Cleaning & Maintenance

How to Clean and Maintain Limestone Floors, Countertops

Of every area in a home, the kitchen must be the one place maintenance needs are stacks, on queues, on stacks... second only to the bathroom of course, or is it?

The stacks and queues don't get any shorter with limestone countertops and floors. This right here is the bogeyman, whisks away the little peace left after a proper kitchen mess.

How to Clean and Maintain Limestone Floors, Countertops

But unlike your conventional bogeyman limestone doesn't come with a masked face and never panics children (wayward or otherwise). This is a seasoned cleaner's nightmare.

So don't be duped by the creamy- buttery grinning sprawls of your limestone countertop and floors, underneath all that charm is a realm of high maintenance needs.

Below are cleaning and maintenance solutions that should make sure you keep enjoying "sparkly" limestone tiling.

What is in the Barn?

Understanding limestone could be the much-needed break to cracking the limestone maintenance codes. Like marble, granite, quartzite, and slate limestones is a natural stone.

Limestone is sedimentary rock consisting primarily of calcite and aragonite (crystalline Calcium Carbonate). It usually forms in warm clear shallow water by the accumulation of shells, mud & organic marine debris such as skeletal fragments of coral, forams, and mollusks.

There are other varieties of limestone depending on the formation. An example is travertine marble which is a terrestrial type of limestone.

About 10% of sedimentary rocks are limestone and they fabricate roughly the same way as granite, expect a little faster. I guess you are wondering why do fabricators shy away from doing limestone for kitchen and baths.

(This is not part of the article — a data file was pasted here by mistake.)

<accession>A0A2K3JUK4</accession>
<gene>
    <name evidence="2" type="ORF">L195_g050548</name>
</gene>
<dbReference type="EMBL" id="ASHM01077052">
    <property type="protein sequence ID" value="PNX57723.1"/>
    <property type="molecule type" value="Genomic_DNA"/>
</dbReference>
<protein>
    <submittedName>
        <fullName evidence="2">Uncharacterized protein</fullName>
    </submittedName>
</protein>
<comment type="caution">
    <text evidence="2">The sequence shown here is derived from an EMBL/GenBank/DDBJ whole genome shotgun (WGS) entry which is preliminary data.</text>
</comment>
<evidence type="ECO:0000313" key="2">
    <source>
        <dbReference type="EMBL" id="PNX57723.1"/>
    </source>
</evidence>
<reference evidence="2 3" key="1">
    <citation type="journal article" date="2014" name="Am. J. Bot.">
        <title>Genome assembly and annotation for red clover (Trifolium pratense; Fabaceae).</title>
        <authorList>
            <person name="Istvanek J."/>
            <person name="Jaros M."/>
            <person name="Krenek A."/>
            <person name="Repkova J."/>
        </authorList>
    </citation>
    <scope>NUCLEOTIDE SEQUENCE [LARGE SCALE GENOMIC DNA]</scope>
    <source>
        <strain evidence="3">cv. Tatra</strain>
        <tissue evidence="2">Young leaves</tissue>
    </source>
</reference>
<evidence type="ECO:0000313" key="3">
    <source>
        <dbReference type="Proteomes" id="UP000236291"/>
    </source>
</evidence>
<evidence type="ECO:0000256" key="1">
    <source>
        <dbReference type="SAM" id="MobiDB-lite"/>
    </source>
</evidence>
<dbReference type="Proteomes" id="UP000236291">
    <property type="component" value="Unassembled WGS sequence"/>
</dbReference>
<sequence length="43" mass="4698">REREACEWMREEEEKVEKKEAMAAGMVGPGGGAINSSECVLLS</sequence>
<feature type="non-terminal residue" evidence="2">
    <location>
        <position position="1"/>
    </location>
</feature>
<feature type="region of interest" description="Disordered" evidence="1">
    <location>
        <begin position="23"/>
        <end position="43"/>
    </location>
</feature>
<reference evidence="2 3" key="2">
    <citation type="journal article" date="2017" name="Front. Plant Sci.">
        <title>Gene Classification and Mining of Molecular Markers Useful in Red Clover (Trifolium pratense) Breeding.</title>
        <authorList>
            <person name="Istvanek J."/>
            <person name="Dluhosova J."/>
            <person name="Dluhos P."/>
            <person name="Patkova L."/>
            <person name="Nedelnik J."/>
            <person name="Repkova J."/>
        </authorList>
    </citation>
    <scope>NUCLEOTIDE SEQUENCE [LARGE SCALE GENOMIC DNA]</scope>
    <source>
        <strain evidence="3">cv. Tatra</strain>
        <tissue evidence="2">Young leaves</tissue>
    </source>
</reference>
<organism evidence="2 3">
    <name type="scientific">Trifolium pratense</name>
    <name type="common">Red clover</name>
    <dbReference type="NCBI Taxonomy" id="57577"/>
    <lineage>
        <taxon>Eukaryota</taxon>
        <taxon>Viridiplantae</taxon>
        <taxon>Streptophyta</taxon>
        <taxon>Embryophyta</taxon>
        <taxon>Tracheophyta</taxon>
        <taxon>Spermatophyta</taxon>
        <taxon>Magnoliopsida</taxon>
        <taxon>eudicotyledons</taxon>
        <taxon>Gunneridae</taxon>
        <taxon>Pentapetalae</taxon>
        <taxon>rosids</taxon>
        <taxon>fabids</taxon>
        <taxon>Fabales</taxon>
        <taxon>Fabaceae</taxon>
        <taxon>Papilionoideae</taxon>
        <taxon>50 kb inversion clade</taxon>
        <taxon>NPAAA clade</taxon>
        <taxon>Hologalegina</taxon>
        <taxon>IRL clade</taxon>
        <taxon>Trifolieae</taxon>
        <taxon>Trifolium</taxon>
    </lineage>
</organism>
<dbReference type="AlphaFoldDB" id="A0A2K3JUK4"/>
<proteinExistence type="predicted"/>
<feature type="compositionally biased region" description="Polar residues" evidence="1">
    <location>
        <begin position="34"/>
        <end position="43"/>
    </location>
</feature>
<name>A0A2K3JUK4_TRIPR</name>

That has little to do with production and everything to do with clients expectations. The initial cost might be reasonable but the sustenance cost prohibitive.

Limestone countertops are porous, like most softer natural stones it absorbs liquids including acids. Due to this porosity and chemical sensitivity contacts with coffee, vinegar, lemon or orange juices risks etching the surface.

How to Clean to Clean Your Limestone Countertops & Floors

Cleaning limestone can be at best a daunting task. Most of the time it depends on the type, size, and depth of stain. Periodic deep cleaning using nonacidic highly effective cleaners help reduce the strain each subsequent wash.

The washing process is:

  1. After clearing the floor or countertops do a clean water mop of the floor to remove soil or food chips.
  2. Apply specially formulated alkaline based degreaser for countertops and natural stone cleaners on the floors. Brush the gel or liquid and leave it to soak.
  3. After 25 Mins rinse off the gel with clean water and dry the floor and counter with a wet vacuum.
  4. To restore the natural appearance of the stone polish using a set of diamond encrusted handheld burnishing block. Start with a coarse 50 grit and rub with added water. Repeat the process progressively with fine grits (100,200 & 400).
  5. Give the stone a final rinse with clean water and remove excess water with a wet vacuum.
  6. Seal the tile with impregnating sealer for a natural look and tropical sealer for a shiny look.

Specific Daily Cleaning Procedure

Countertops

Clean countertop with a few drops of neutral cleaner, stone soap, or a mild liquid dishwashing detergent and warm water. Use a clean soft cloth for best results. Too much cleaner or soap may leave a film and cause streaks.

Do not use products that contain lemon, vinegar, or other acids on limestone.

Rinse the surface thoroughly after washing with the soap solution and dry with a soft cloth. Do not use scouring powders or creams; these products contain abrasives that may scratch the surface.

Floors

Dust mop interior floors frequently using a clean, nontreated dry dust mop to remove sand, dirt, and grit.

Wash with clean water and neutral (pH 7) cleaners. Soapless cleaners are preferred because they minimize streaks and film. Mild, phosphate-free, liquid dishwashing soaps or powders or stone soaps are acceptable.